RICHMOND, Va. – The volleyball careers of Jasmine Waters and Anett Farkas have been similarly important to the revival taking place at VCU this year. Both transferred to the school three seasons ago and have become integral parts of a team that has chugged to a surprising 13-2 record.
Farkas, a 6-foot-1 outside hitter, is third on the team in kills and digs, and fourth in blocks. Waters, a 6-foot-4 middle blocker, is second in blocks and hitting percentage. Farkas was the MVP of the VCU/Third Degree Sportswear Invitational earlier this year, while Waters earned similar honors at the season-opening Active Ankle Challenge at Ball State.
Although their volleyball careers have serendipitously intersected to lift VCU, their journeys to this place and this period in program history contrast dramatically.
A native of Budapest, Hungary, Farkas started playing volleyball when she was eight years old and trained under Hungarian legend Kotsis Attilane, who led the country fourth place finishes at the 1976 and 1980 Olympic Games.
Farkas attended an English-speaking school in Budapest until the fifth grade. When tuition became too expensive, she moved to an Austrian-speaking school, where she stayed until graduation. Meanwhile, Farkas excelled at volleyball and earned a spot with Hungary’s Junior National Program.
A Landover, Md. native, Waters didn’t play organized sports until a classmate all but dragged her to volleyball practice during her junior year of high school. She played on the jayvee team that first year and moved up to varsity for her senior season.
Although Farkas originally wanted to attend college in England, she was eventually wooed by New Orleans’ Jozsef Forman, a former Hungarian National Team Coach. As a freshman in 2009, Farkas played middle blocker and appeared in 32 of 33 matches for a 20-13 Privateers team. She would’ve stayed, too, but that spring, New Orleans, still struggling in the aftermath of Hurricane Katrina in 2005, announced it would transition to Division III (Note: Earlier this year, New Orleans announce it had reversed course and would remain D-I).
Waters didn’t have a single Division I scholarship offer. She essentially handled her own recruitment, emailing coaches during her senior year to set up visits. Temple Coach Bob Bertucci liked what he saw in the lanky middle and offered a spot on the team as a walk-on. Waters loved the school’s downtown Philadelphia campus and the opportunity to play Division I.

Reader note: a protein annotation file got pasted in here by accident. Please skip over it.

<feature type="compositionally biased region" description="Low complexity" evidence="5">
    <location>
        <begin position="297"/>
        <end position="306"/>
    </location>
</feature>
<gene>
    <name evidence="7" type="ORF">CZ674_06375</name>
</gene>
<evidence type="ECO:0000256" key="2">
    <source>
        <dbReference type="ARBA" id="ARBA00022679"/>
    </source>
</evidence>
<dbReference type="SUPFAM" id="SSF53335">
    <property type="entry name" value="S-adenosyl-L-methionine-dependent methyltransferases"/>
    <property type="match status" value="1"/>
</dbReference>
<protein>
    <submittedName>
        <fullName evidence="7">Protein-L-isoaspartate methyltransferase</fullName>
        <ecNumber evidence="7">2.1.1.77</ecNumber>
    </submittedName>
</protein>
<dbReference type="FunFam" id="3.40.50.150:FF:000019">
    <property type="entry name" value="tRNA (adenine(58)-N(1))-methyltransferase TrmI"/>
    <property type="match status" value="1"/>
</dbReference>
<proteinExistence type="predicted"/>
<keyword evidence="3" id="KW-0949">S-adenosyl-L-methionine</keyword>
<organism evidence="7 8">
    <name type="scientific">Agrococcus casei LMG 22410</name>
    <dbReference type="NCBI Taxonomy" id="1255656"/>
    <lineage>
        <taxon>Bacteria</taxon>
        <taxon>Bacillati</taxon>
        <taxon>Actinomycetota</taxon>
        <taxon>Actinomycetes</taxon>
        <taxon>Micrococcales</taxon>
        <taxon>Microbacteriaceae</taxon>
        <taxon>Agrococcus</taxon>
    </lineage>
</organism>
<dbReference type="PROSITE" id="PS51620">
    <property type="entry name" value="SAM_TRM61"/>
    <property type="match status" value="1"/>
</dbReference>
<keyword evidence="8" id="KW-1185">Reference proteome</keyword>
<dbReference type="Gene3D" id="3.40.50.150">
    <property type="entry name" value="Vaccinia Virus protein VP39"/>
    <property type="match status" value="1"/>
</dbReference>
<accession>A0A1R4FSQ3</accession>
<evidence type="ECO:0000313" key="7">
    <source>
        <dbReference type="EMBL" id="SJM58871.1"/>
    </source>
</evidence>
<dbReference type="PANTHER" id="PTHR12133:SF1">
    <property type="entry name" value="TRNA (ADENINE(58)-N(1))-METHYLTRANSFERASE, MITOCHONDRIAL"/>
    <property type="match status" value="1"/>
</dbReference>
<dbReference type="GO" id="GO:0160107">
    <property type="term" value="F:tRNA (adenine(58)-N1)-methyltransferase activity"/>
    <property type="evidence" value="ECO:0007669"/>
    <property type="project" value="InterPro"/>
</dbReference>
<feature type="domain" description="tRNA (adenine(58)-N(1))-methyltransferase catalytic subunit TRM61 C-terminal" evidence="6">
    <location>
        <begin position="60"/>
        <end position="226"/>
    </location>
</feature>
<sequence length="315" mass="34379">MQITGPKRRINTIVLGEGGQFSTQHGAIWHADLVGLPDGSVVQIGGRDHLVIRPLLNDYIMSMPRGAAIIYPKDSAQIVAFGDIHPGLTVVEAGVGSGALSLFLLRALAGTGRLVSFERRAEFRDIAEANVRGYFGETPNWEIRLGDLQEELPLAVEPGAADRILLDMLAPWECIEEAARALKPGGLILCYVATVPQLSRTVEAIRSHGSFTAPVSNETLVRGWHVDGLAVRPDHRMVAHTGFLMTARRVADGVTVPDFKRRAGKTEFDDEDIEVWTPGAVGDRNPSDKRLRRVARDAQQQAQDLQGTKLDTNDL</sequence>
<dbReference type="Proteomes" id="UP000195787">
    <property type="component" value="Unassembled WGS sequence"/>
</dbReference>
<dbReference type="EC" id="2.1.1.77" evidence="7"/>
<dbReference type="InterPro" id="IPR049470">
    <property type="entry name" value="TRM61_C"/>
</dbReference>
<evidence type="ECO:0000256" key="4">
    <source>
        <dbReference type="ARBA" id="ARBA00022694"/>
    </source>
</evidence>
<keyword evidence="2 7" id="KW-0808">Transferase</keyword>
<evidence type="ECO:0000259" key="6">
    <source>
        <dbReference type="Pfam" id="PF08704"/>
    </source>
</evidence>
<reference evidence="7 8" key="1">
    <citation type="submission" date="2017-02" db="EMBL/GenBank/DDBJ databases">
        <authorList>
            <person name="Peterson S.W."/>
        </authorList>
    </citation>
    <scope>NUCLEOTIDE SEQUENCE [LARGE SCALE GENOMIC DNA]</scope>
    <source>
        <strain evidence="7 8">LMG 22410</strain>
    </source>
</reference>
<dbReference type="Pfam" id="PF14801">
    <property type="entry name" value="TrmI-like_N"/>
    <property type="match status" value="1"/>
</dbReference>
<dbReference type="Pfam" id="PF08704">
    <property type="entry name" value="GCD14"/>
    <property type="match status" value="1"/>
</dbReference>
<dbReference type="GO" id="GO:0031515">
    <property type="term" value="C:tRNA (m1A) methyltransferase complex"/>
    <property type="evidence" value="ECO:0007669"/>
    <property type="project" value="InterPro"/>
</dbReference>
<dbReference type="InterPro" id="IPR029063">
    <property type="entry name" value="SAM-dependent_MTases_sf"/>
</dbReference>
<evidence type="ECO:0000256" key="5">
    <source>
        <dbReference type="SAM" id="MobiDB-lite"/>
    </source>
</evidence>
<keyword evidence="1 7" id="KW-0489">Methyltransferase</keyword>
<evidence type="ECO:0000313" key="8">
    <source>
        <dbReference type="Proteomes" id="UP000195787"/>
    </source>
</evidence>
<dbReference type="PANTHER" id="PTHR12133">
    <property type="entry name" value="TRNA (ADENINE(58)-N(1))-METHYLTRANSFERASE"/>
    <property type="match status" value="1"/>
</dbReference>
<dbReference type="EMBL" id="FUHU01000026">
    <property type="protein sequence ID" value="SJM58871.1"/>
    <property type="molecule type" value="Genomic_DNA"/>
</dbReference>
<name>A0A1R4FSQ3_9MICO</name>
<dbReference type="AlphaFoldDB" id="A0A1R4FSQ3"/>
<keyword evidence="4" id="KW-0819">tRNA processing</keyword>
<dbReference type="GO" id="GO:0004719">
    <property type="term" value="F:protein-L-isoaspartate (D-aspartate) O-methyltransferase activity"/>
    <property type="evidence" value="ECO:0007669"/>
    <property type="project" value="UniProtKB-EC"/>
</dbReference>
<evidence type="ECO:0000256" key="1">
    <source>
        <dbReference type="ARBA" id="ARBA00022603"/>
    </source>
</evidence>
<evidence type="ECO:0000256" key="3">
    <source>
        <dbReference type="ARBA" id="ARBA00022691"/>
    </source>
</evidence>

Raw as she was, Waters redshirted the 2008 season. In 2009, she averaged 1.57 kills and 0.77 blocks per set and was named to the Atlantic 10 Conference’s All-Rookie Team. Waters had hoped her play would merit a scholarship offer. When none came, she decided to look elsewhere. Although she loved Temple and felt a strong connection to her teammates, Waters couldn’t continue to pay her own way to school.
“I just couldn’t afford to stay there,” she said.
Farkas says she was close to transferring to American University in Washington, D.C., but VCU’s fashion merchandising program sold her on the school. She had always wanted to pursue a career in fashion, and American didn’t offer a similar program.
But she admits leaving New Orleans was difficult at first.
“The first two months were hard,” Farkas said. “It was just hard starting it all again, and I didn’t know anyone, and Richmond was different.”
Farkas came off the bench as a middle blocker for the Rams as a sophomore in 2010. The following year, she transitioned to a right side and outside hitter and became a starter. Farkas wasn’t a breakout star, but offered a steady hand and a mature presence.
In 2012, Farkas has become critical to the Rams’ success. During a Sept. 3 match against Middle Tennessee State, Farkas hit .433 with 15 kills, 10 digs, four aces and three solo blocks, and was the difference-maker in a 3-2 victory. Later that week, she added three double-doubles (kills-digs) as VCU won the Third Degree Sportswear Invitational. Nearly halfway through her senior season, Farkas is on pace to establish career highs in virtually every statistical category.
Waters, who had been drawn to Temple’s urban setting, felt at home on VCU’s historic Richmond streets. The Rams also had a scholarship to give and a need at middle blocker. But it wasn’t necessarily a perfect marriage.
Solid statistics during her redshirt freshman season at Temple masked an underlying flaw in Waters’ game. She had only been playing volleyball for a few years, and hadn’t learned many of the game’s technical aspects. At Temple, Waters says the staff simplified her blocking and offensive responsibilities to a basic level. Finley’s coaching philosophy places special emphasis on athletic blockers who can read defenses, and now he would have to teach Waters volleyball’s nuances on the go.
“My first preseason was tough because [the other players] are used to that,” Waters said. [Coach Finley] teaches them. He doesn’t just tell them to play their position. It felt like I had to start over again and play catch-up once more.”
Waters caught up pretty fast. Last season, she tied a school single-season record with 157 blocks and set a record by averaging 1.23 blocks per set. This year, she’s hitting .336 and averaging 1.15 blocks, just off her pace from last season. Finley, meanwhile, has lauded Waters’ “volleyball I.Q.” this season.
Led in part by veterans like Farkas and Waters, the Rams stormed to a 12-1 start, the best 13-match record in school history. Along the way, VCU beat a pair of top-50 RPI teams from last season, as well as four other top-100 squads.
“The chemistry is working for sure,” Farkas noted. “We can play for each other, and that makes us go, go and keep going.”
Although their volleyball careers started literally thousands of miles apart, Farkas and Waters are aiming to ensure that the next step in their journeys is to hoist an A-10 Championship trophy in November – together.